Keeping an Eye Open: Essays on Art by Julian Barnes

bookshelves: summer-2015, essays, art-forms, published-2015, under-20, radio-4, nonfiction

Recommended for: BBC Radio Listeners
Read from June 22 to 26, 2015
BOTW

http://www.bbc.co.uk/programmes/b05zhhhy

Description: Julian Barnes began writing about art with a chapter on Géricault’s The Raft of the Medusa in his 1989 novel A History of the World in 10½ Chapters. Since then he has written a series of remarkable essays , chiefly about French artists, for a variety of journals and magazines. Gathering them for this book, he realised that he had unwittingly been retracing the story of how art made its way from Romanticism to Realism and into Modernism.

From Paul Cezanne to Lucian Freud, the novelist and critic Julian Barnes considers the thrill of art. ‘Flaubert believed that it was impossible to explain one art form in terms of another, and that great paintings required no words of explanation.’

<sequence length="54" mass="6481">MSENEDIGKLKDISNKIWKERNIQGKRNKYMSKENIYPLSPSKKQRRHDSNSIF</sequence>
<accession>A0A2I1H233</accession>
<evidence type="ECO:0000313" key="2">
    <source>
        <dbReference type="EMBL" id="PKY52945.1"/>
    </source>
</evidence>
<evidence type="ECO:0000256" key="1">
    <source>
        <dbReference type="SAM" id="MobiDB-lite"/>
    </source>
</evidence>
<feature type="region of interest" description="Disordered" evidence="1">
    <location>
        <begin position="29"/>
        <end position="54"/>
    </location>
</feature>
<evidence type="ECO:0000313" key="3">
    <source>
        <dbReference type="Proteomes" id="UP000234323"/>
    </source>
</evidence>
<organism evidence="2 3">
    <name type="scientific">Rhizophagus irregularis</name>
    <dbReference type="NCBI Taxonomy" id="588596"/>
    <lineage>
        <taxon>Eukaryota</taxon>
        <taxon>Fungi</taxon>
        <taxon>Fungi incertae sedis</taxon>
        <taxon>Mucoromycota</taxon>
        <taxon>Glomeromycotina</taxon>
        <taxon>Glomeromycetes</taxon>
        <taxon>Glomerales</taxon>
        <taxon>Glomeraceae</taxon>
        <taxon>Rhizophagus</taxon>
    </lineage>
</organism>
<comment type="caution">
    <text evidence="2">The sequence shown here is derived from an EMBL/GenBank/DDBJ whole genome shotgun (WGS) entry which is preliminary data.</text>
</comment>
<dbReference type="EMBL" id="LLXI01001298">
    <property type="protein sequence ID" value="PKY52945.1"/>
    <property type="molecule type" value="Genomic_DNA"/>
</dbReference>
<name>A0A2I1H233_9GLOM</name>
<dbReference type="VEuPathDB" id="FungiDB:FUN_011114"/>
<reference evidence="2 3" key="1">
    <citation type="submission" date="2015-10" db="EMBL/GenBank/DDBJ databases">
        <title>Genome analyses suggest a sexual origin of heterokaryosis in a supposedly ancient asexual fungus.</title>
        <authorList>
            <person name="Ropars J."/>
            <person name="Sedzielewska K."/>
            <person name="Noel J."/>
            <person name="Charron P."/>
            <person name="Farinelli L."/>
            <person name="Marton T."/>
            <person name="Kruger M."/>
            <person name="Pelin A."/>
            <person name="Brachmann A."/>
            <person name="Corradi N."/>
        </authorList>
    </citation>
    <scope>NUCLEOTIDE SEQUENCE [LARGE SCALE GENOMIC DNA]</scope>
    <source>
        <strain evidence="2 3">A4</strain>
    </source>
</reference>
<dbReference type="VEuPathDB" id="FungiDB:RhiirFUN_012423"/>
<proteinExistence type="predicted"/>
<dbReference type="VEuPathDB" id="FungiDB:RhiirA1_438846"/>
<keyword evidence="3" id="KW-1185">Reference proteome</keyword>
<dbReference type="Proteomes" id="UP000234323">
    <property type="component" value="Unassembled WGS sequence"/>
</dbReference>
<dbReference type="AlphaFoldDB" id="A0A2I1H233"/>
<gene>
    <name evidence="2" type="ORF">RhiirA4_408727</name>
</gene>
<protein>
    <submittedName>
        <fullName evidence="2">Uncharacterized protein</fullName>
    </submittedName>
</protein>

In this selection from Julian Barnes’ recently published collection of essays on art, he gives us a dazzling and thoughtful assessment of the life and work of a range of artists who set the stage for Modern Art. His words of explanation are always witty, humane and full of insight.

Read by Julian Barnes

1/5: The Laughing Cavalier did not impress the young Julian Barnes

2/5 Does an apple move?: Modern art begins with Paul Cezanne

3/5 Braque, the heart of painting

4/5 Oldenburg: good soft fun

5/5 Freud, the episodicist

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